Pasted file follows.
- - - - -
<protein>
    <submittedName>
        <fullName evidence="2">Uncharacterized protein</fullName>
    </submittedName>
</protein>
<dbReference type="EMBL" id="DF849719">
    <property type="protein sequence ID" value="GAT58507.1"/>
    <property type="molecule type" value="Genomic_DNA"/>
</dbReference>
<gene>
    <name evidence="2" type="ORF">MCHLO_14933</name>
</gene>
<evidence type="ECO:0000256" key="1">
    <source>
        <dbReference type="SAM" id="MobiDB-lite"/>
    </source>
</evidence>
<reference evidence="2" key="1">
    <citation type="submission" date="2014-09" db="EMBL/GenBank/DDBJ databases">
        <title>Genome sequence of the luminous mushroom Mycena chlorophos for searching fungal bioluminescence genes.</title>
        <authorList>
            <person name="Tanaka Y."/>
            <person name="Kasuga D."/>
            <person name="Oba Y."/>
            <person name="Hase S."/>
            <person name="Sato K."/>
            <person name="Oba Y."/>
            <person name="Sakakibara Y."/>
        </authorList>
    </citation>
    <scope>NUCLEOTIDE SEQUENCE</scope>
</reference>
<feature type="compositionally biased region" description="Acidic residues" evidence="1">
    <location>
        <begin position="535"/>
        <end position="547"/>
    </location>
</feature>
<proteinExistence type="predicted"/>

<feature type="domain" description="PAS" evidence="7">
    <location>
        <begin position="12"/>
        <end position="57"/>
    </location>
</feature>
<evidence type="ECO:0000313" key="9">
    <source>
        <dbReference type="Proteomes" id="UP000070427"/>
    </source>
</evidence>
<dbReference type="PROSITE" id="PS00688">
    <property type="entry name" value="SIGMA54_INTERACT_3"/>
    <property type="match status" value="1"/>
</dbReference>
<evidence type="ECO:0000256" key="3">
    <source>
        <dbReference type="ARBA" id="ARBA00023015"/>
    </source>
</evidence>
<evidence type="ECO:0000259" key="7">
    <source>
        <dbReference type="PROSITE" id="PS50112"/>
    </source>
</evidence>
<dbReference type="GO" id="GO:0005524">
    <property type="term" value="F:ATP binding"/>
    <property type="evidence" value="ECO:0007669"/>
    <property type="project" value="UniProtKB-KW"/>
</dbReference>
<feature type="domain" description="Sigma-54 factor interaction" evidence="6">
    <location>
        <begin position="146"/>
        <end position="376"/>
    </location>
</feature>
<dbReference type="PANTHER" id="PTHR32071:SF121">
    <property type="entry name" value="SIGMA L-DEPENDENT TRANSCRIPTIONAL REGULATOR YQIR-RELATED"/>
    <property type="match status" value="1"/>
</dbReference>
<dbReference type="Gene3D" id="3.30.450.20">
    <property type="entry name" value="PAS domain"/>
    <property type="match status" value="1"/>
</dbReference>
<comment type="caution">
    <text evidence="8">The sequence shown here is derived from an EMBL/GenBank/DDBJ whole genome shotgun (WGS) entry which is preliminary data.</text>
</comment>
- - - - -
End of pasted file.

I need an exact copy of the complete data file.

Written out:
<protein>
    <submittedName>
        <fullName evidence="2">Uncharacterized protein</fullName>
    </submittedName>
</protein>
<dbReference type="EMBL" id="DF849719">
    <property type="protein sequence ID" value="GAT58507.1"/>
    <property type="molecule type" value="Genomic_DNA"/>
</dbReference>
<gene>
    <name evidence="2" type="ORF">MCHLO_14933</name>
</gene>
<evidence type="ECO:0000256" key="1">
    <source>
        <dbReference type="SAM" id="MobiDB-lite"/>
    </source>
</evidence>
<reference evidence="2" key="1">
    <citation type="submission" date="2014-09" db="EMBL/GenBank/DDBJ databases">
        <title>Genome sequence of the luminous mushroom Mycena chlorophos for searching fungal bioluminescence genes.</title>
        <authorList>
            <person name="Tanaka Y."/>
            <person name="Kasuga D."/>
            <person name="Oba Y."/>
            <person name="Hase S."/>
            <person name="Sato K."/>
            <person name="Oba Y."/>
            <person name="Sakakibara Y."/>
        </authorList>
    </citation>
    <scope>NUCLEOTIDE SEQUENCE</scope>
</reference>
<feature type="compositionally biased region" description="Acidic residues" evidence="1">
    <location>
        <begin position="535"/>
        <end position="547"/>
    </location>
</feature>
<proteinExistence type="predicted"/>

<feature type="domain" description="PAS" evidence="7">
    <location>
        <begin position="12"/>
        <end position="57"/>
    </location>
</feature>
<evidence type="ECO:0000313" key="9">
    <source>
        <dbReference type="Proteomes" id="UP000070427"/>
    </source>
</evidence>
<dbReference type="PROSITE" id="PS00688">
    <property type="entry name" value="SIGMA54_INTERACT_3"/>
    <property type="match status" value="1"/>
</dbReference>
<evidence type="ECO:0000256" key="3">
    <source>
        <dbReference type="ARBA" id="ARBA00023015"/>
    </source>
</evidence>
<evidence type="ECO:0000259" key="7">
    <source>
        <dbReference type="PROSITE" id="PS50112"/>
    </source>
</evidence>
<dbReference type="GO" id="GO:0005524">
    <property type="term" value="F:ATP binding"/>
    <property type="evidence" value="ECO:0007669"/>
    <property type="project" value="UniProtKB-KW"/>
</dbReference>
<feature type="domain" description="Sigma-54 factor interaction" evidence="6">
    <location>
        <begin position="146"/>
        <end position="376"/>
    </location>
</feature>
<dbReference type="PANTHER" id="PTHR32071:SF121">
    <property type="entry name" value="SIGMA L-DEPENDENT TRANSCRIPTIONAL REGULATOR YQIR-RELATED"/>
    <property type="match status" value="1"/>
</dbReference>
<dbReference type="Gene3D" id="3.30.450.20">
    <property type="entry name" value="PAS domain"/>
    <property type="match status" value="1"/>
</dbReference>
<comment type="caution">
    <text evidence="8">The sequence shown here is derived from an EMBL/GenBank/DDBJ whole genome shotgun (WGS) entry which is preliminary data.</text>
</comment>